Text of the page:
Railroads Adopt Pneumatic Tires to Reduce Suspension Losses

Micheline

Recent tests with bicycles have shown that even on a very smooth road surface, lower tire pressures increase comfort with no loss of speed (Bicycle Quarterly Spring 2013). Now even railroads have become persuaded that super-hard tires diminish both comfort and performance.

Railroads are investigating how to replace their steel tires with supple pneumatic tires that run at relatively low pressures. “We may be a bit late to the party, but more than a century after bicycles adopted pneumatic tires, railroads are finally ready to follow suit,” explained John Hardcase, of the Union Pacific Railroad. “The potential for energy savings due to reduced suspension losses is significant. As important is the improved comfort, not just for passengers, but also resulting in fewer damages to freight.”

Michelin has built a prototype railcar with pneumatic tires that is undergoing tests on an abandoned rail line near Saint-Etienne in Central France (photo above). “It’s not a coincidence that we are testing this right where Vélocio discovered the advantages of supple, wide tires for bicycles during the 1920s,” said Jean-Claude Bibendum of the Michelin company. “For decades, cyclists have tried to approximate a steel railroad wheel by inflating their tires to the maximum pressure, thereby reducing the suspension effect to a minimum. Now it has become clear that this approach has no benefits. Even professional bicycle racers are running their tires at lower pressures to reduce suspension losses. It’s time for railroads to re-examine their tire choices as well. Steel tires on railroad wheels may soon be a thing of the past.”

The company has found that supple casings are key to realizing the advantages of  pneumatic tires on railroads. So far, punctures have not been a problem. Mr. Bibendum: “The vibrations of the approaching train, while much-reduced compared to steel-tired trains, still are sufficient to cause debris placed on the rail to fall off to the sides. We also use multiple wheels to prevent derailments in case of a puncture. We are investigating whether multiple wheels could be used on bicycles to prevent a loss of control when a tire suddenly deflates.”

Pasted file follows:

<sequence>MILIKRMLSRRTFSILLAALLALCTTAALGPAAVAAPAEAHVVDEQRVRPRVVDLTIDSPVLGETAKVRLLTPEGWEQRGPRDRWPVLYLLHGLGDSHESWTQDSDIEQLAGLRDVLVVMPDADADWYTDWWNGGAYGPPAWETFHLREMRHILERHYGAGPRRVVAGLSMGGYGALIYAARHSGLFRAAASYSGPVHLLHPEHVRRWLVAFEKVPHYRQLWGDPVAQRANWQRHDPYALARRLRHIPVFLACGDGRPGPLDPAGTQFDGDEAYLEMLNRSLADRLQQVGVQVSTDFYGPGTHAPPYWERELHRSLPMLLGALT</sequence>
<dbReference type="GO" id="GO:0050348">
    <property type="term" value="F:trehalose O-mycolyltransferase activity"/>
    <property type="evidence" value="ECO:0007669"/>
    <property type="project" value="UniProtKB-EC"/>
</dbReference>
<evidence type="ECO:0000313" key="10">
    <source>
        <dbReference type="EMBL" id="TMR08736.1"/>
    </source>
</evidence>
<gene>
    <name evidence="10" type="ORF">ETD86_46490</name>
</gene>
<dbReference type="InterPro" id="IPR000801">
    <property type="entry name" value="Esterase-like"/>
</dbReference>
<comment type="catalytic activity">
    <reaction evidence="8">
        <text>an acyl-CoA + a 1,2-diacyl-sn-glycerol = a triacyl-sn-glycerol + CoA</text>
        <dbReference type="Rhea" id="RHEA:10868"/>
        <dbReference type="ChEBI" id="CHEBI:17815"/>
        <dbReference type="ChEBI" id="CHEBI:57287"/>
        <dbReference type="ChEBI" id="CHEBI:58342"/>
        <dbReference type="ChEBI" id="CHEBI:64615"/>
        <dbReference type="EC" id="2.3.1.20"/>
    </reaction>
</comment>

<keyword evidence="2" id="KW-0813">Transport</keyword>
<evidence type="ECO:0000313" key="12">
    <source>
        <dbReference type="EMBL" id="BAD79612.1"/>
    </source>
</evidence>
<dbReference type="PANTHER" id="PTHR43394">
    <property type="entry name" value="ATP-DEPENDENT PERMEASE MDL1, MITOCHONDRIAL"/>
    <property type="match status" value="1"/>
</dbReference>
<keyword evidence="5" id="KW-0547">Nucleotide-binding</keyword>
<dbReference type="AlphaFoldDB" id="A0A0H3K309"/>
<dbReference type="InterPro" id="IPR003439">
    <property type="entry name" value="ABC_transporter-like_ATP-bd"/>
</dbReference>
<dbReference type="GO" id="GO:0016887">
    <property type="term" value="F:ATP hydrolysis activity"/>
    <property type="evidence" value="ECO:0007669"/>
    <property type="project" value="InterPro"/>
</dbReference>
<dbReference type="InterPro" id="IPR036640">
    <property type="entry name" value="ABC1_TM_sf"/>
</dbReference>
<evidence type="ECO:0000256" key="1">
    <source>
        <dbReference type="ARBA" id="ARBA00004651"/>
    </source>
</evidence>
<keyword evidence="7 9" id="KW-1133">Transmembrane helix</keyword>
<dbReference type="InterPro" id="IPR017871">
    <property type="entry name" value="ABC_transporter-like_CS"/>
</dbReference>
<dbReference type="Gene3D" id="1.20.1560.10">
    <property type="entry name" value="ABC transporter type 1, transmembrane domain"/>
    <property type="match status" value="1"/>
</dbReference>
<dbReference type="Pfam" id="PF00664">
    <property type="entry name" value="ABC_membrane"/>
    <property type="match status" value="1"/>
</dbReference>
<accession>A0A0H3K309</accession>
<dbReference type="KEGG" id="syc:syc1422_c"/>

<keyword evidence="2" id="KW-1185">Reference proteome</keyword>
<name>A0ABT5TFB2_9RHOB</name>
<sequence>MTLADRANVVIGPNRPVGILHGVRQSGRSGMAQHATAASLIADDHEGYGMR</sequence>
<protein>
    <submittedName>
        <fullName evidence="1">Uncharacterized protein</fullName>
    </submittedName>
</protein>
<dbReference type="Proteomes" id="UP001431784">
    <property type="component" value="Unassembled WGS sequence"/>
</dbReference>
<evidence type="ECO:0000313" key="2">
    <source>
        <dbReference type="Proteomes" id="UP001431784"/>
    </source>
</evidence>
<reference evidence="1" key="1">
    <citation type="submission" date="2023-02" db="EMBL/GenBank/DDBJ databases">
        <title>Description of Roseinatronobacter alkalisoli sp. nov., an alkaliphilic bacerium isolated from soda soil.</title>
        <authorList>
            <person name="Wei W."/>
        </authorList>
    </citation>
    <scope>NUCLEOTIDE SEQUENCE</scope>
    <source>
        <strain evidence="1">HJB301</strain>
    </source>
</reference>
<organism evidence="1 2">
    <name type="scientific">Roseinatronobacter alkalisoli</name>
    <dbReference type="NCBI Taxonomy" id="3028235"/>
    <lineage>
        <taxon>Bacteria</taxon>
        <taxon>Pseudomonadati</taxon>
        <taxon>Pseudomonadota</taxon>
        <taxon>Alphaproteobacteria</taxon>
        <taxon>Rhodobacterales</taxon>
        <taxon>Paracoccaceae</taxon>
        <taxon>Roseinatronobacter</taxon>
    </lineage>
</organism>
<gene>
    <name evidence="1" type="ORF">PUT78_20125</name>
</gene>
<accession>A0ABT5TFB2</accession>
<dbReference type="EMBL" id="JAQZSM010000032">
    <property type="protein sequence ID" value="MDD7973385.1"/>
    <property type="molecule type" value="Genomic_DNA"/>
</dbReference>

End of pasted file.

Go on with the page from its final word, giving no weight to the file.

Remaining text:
For Michelin’s newly founded railroad division, the next step is a streamlined train (below) that will be tested on France’s high-speed TGV network. For cyclists, there may be interesting synergies as a result of the collaboration with railroads. (© April 1, 2013)

Micheline_streamline

About Jan Heine, Editor, Bicycle Quarterly

I love cycling and bicycles, especially those that take us off the beaten path. I edit Bicycle Quarterly magazine, and occasionally write for other publications. One of our companies, Bicycle Quarterly Press publishes cycling books, while Compass Bicycles Ltd. makes and distributes high-quality bicycle components for real-world riders.
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34 Responses to Railroads Adopt Pneumatic Tires to Reduce Suspension Losses

  1. Andrew says:

    And Ikuo tells me that Cofidis are going to use Grand Bois Hetres in this year’s Tdf.

  2. Elton says:

    Is the rumor true that they will have Speedblend ™ sidewalls for easy speed calculation by spectators and the press?

  3. Interesting. Along the same line, isn’t it Michelin’s brethren from way back, the Peugeot corporation, that has been looking into the feasibility of adding pedal-powered electrical-motor assists to some of the regional train lines up in the more hilly areas, like the Alps or the Pyrénées?

  4. Dan says:

    And with flexible rails would we get a train that can plane?

  5. somervillebikes says:

    I hope those tires are at least 42 mm so they don’t get stuck when crossing railroad tracks.

  6. somervillebikes says:

    I’ll bet those trains are so smooth now, passengers’ morning commutes become mini-vacations!

  7. somervillebikes says:

    And passengers describe the feeling that the train “disappears” beneath them.

  8. Daniel says: